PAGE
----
Is...is this something that's good for your career? Is it a promotion? Is it a lateral move?

If it's a promotion you didn't ask for, and you turn it down for very clear reasons, AND you're doing a good job at your current role, there's a good chance you'll be fine. After all a valuable employee at Position X who turns down a promotion to X+1, is still valuable at X. However, it is likely that future promotions will be unavailable to you, at least for a while, as you'll be perceived as "happy where you are"

On the other hand, if you're being moved laterally to a non-technical position, there's a decent chance they say something like, "Well, lunchlady55 is smart, and very organized, good manager, but not really hands-on technical enough for what we need. We don't want to lose lunchlady55, but we're suffering because of L55's technical weaknesses. Why don't we move L55 laterally to a project manager-type role where we can leverage his/her strengths and backfill the technical position with someone who's very technical but requires lots of oversight"

In that situation, they're actually being good managers, by recognizing that they have a valuable employee who is just in the wrong position, and trying to rectify the situation. On the gripping hand, they're being bad managers, because if this is the case, it should really be explained to you.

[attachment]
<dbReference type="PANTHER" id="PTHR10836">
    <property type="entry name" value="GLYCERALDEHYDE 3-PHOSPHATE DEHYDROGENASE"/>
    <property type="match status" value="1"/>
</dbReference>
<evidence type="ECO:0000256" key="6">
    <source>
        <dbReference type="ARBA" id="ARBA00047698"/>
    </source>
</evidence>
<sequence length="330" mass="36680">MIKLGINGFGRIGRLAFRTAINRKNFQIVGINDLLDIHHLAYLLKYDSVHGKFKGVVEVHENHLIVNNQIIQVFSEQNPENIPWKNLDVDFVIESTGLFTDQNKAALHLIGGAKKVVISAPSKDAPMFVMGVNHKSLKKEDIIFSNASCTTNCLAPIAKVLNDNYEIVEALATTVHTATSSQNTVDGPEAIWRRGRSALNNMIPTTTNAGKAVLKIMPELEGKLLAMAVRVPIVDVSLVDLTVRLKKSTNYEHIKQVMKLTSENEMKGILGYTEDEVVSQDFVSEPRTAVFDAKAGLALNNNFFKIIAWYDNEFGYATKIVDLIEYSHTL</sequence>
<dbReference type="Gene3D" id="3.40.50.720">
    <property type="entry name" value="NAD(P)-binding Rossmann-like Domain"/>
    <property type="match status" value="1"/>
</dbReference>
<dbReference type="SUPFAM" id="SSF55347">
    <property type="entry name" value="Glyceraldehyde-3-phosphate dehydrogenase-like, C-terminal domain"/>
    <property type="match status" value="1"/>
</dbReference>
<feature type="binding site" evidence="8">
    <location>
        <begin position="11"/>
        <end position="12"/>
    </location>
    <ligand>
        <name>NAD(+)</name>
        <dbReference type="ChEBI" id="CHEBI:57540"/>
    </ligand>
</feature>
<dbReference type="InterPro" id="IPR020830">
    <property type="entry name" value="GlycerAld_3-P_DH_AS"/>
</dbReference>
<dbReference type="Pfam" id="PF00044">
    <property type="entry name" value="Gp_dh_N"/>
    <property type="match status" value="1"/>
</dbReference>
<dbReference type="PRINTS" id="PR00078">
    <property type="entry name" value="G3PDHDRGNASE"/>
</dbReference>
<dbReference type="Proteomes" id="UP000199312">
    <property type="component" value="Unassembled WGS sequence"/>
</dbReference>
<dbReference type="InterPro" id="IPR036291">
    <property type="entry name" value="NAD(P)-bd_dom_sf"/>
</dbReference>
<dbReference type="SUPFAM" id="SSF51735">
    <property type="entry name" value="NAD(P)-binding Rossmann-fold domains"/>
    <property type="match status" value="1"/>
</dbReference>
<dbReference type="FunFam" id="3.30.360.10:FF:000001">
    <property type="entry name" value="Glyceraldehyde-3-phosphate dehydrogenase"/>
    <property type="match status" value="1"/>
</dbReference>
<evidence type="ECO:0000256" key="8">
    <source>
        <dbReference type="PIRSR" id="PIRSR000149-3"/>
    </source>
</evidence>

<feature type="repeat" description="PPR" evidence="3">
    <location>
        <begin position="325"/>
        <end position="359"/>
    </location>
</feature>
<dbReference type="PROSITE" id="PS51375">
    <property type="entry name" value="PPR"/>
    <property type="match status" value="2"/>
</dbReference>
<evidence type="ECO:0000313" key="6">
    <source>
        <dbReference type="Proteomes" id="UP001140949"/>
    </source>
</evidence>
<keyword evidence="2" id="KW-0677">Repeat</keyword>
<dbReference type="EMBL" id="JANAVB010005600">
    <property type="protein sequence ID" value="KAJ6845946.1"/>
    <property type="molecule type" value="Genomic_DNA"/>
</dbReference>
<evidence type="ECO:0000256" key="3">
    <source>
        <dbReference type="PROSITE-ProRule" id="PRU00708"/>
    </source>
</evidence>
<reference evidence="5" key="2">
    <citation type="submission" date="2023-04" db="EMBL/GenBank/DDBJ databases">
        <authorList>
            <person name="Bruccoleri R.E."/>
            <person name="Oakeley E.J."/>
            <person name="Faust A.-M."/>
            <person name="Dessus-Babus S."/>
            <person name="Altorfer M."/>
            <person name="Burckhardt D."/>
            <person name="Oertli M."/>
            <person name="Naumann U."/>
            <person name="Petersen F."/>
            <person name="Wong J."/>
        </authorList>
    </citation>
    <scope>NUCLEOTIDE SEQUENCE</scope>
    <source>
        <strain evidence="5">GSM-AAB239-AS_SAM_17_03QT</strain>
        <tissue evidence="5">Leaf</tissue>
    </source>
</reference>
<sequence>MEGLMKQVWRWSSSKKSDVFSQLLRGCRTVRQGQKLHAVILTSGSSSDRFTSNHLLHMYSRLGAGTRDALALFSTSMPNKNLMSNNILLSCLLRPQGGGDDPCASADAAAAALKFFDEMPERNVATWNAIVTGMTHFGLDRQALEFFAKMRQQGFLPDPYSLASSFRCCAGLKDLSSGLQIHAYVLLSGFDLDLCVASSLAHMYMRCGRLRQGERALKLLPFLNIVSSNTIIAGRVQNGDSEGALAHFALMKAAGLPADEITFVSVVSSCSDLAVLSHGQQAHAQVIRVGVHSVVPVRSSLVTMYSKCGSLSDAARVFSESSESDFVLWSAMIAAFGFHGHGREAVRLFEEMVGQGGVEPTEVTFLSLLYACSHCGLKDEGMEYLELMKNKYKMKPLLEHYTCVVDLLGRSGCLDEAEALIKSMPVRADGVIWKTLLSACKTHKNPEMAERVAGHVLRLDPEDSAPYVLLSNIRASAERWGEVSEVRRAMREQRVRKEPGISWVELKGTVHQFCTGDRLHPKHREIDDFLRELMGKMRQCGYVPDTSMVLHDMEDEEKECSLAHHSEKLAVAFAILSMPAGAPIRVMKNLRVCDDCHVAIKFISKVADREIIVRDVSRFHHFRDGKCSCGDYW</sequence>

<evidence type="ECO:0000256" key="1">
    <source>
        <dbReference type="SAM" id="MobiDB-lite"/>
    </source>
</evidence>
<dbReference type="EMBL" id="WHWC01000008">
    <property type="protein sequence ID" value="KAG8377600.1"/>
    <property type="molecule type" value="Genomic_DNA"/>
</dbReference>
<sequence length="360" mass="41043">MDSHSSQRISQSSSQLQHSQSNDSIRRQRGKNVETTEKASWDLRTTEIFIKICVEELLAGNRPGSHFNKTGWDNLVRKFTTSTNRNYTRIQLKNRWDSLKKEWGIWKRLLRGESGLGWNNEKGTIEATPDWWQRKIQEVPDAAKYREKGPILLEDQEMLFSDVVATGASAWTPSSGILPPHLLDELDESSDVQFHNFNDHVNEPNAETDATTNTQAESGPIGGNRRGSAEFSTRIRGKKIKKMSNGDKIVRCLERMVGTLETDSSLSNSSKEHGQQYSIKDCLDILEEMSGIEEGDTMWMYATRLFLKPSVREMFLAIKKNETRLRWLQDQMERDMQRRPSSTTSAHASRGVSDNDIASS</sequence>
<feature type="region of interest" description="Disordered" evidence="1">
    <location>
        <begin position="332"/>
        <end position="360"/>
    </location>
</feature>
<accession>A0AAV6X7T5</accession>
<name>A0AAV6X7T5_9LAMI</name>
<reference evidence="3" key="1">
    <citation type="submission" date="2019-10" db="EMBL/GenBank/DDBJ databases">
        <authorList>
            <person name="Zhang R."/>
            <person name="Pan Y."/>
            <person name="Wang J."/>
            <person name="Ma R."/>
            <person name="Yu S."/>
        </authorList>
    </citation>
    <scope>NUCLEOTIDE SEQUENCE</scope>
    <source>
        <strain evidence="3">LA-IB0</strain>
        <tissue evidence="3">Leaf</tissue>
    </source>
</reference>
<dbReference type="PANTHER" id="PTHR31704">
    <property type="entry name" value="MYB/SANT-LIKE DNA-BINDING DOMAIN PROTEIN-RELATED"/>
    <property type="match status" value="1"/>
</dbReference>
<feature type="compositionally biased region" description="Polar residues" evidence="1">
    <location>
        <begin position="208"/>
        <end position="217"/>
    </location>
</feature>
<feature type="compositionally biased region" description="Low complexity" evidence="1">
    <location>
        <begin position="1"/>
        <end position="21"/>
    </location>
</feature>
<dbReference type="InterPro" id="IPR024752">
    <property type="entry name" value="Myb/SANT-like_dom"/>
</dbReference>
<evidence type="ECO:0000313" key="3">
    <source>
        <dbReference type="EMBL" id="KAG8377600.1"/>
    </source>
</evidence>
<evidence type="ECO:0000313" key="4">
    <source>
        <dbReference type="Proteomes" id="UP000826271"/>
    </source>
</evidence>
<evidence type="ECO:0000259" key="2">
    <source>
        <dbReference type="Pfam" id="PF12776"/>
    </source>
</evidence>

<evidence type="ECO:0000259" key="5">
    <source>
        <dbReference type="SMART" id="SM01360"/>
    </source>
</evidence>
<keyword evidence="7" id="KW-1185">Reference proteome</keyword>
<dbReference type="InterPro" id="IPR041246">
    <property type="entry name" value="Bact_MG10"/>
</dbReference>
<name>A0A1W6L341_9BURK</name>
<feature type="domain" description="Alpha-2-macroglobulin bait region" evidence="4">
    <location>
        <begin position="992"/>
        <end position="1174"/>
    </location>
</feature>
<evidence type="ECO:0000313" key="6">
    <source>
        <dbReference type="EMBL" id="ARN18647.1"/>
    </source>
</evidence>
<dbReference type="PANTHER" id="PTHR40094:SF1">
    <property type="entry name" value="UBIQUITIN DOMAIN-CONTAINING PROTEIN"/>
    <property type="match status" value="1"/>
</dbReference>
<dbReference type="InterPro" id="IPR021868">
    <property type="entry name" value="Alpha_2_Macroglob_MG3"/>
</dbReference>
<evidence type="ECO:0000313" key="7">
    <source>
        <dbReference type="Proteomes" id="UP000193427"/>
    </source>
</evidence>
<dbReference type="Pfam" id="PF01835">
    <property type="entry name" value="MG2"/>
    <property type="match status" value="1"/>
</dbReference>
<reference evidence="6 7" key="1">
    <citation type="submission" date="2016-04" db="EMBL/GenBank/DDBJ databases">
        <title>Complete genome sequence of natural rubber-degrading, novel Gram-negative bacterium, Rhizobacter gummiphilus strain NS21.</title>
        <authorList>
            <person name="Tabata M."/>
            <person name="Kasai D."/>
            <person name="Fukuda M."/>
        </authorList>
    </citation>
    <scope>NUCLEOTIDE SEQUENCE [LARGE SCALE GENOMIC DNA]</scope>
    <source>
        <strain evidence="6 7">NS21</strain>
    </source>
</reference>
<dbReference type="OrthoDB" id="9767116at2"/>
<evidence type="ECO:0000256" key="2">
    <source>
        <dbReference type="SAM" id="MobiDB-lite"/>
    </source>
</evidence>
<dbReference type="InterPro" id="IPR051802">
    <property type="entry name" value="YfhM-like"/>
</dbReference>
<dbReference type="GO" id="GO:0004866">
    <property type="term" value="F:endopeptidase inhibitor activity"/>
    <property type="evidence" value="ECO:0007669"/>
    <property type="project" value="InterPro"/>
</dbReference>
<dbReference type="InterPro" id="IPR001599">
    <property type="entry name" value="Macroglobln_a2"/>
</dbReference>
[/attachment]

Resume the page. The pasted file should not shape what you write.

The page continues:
If the latter situation is the case, you put them in a much rougher position, because they like you, but you're not meeting their needs in one area or another. In this case, you may lose your job.

The best way to handle this is to have an open and frank conversation with your manager. Talk about what the organizational chart looks like. Who will you be reporting to? Is there a raise or other compensation for being on-call? Be frank - are there concerns about your current job performance that led to this lateral move? Are they eliminating your position and they're just trying to protect you personally?

Based on all this, you can make an informed decision about what the situation is. You may want to try to negotiate yourself a better deal. For example, you're on call for the weekends, but whenever you have to do off-hours work while on-call, you get 2x that amount of time off your regular day during the week. Or you get paid for on-call time. Don't try to negotiate this until you understand why this is happening.

Comment Re:400 CPU cluster or 400 node botnet? (Score 5, Informative) 175